Windows 8 on the HP TouchPad (with SplashTop Remote)

Windows 8 will be the first full blown version of Microsoft’s desktop operating system which can run on ARM-based processors as well as x86 chips. But Windows on ARM will be a different experience for many users — because most older Windows apps aren’t compiled to run on ARM chips.

In other words, moving forward we’ll probably see key apps such as Microsoft Office, Mozilla Firefox, and Skype supporting Windows on ARM as well as Windows on x86. That’s because these apps are under active development and it makes sense for the companies behind them to ensure that they can run on all versions of Windows.

But there’s no guarantee that your favorite software which you’ve been running for the past 10 years… and which hasn’t been updated in the past two years will run on a new ARM-powered computer.

And that’s at least part of the reason why NVIDIA CEO Jen-Hsun Huang says Microsoft shouldn’t position ARM-powered Windows devices as PCs — because they might not act the way people expect PCs to act.

Over the last year or two NVIDIA has become one of the most important makers of ARM-based chips thanks to the company’s Tegra line of processors which currently power a number of Android smartphones and tablets. Future NVIDIA Tegra chips will also be able to support Windows 8, so we could see tablets and possibly laptop or desktop computers running Windows with NVIDIA processors in the future.

Huang is probably right, in that it’s important for Microsoft to minimize consumer confusion about different devices.

At the same time, this sort of move could be frustrating as all get-out because the distinction isn’t all that clear. Nobody really expects an Apple iPad to run OS X apps — because it’s not a Mac. Sure, there are versions of the Safari web browser for both platforms, but fundamentally it’s very clear that a Mac and an iPad are running different operating systems.

The same will not be true of Windows 8 tablets — because Windows 8 will be able to run on devices with a variety of form factors including desktop, laptop, and tablet computers with a wide range of chips. It will essentially be the same operating system on all of those platforms — it’s just that if you have an ARM-based chip you’ll probably get better battery life and you won’t be able to run as many apps.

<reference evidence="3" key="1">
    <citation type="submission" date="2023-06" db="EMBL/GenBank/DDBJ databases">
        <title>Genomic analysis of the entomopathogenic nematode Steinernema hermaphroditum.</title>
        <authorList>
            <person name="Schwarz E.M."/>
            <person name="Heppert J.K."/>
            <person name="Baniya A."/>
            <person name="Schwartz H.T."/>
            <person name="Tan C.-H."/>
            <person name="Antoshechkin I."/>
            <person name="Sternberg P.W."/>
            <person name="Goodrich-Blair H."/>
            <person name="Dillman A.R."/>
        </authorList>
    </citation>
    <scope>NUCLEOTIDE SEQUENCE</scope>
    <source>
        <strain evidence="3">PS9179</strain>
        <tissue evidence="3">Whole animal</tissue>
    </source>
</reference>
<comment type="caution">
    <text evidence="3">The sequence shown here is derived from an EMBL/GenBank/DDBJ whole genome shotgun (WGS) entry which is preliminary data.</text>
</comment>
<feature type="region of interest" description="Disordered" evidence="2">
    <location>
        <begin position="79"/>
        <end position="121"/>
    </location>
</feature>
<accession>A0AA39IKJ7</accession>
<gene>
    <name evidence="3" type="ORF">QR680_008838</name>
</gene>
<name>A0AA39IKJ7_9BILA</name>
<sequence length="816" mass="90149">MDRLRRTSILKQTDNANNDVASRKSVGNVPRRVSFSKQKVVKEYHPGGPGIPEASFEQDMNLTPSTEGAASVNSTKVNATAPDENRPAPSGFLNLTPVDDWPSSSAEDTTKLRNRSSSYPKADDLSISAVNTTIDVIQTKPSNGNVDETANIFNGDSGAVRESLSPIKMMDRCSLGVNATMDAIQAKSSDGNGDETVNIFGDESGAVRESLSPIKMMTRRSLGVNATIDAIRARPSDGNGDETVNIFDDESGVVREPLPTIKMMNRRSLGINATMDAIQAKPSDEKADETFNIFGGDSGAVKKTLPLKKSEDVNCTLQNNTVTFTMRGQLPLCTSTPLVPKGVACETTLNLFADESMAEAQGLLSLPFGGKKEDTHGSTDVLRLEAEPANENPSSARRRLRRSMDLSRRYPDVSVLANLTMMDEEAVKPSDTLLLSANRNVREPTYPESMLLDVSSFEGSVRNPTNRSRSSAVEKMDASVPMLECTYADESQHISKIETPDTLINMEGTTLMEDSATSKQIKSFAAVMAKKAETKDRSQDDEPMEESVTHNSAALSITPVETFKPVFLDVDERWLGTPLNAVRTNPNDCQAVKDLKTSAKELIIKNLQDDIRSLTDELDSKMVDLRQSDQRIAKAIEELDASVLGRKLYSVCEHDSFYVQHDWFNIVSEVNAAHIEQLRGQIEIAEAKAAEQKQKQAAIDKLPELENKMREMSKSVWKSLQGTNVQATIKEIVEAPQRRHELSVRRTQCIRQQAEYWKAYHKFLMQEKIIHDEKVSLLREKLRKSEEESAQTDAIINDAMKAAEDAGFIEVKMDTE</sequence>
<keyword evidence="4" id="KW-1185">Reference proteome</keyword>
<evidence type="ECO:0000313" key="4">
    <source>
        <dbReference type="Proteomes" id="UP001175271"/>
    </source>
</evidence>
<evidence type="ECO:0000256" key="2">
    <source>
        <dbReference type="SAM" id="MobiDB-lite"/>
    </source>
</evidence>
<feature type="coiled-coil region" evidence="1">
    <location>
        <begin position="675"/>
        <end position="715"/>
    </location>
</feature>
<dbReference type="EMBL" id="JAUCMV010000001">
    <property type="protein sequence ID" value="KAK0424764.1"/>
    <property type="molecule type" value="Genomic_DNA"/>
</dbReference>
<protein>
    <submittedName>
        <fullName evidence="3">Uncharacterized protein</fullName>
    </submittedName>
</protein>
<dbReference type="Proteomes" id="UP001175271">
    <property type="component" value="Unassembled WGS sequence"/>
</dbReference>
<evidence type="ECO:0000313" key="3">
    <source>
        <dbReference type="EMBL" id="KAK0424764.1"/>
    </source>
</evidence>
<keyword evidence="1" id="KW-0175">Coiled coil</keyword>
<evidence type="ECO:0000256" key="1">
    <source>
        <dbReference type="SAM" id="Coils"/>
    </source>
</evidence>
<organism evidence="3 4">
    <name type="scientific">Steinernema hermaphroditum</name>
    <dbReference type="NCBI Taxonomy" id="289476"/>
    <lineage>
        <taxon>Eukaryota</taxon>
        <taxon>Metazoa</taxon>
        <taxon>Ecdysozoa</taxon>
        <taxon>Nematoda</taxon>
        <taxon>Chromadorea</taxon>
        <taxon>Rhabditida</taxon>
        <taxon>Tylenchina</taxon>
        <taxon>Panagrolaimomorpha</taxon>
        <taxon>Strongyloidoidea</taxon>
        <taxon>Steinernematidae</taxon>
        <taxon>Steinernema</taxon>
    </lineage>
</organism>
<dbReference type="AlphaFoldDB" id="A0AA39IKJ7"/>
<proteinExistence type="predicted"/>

Odds are most of the ARM-based Windows 8 systems, at least initially, will also use the new Windows 8 Metro style user interface for full-screen, finger-friendly apps. But you’ll be able to minimize that UI and run full-blown Windows apps on any Windows 8 device, as long as the apps support ARM architecture.

Over the past few years I’ve gotten used to explaining to people that netbooks are just like any other laptop — they can run Windows and therefore they can run almost any app you would run on your full sized computer at home or at the office. They just might not run it quite as well because of the slower processor or smaller screen (if someone doesn’t get that a netbook is a computer, it’s tough explaining that the screen resolution is more important than the size).

If Microsoft and its partners really do start to market Windows 8 tablets with ARM-based chips as a separate class of machines, I’m going to have a much harder time explaining what it means when a device runs Windows instead of Windows CE, Android, or another operating system.

So while Huang is probably right that it’s important for Microsoft and other companies to manage user expectations, for entirely selfish reasons I kind of hope nobody decides to say that ARM devices aren’t PCs… because it’s hard enough explaining what a computer is already.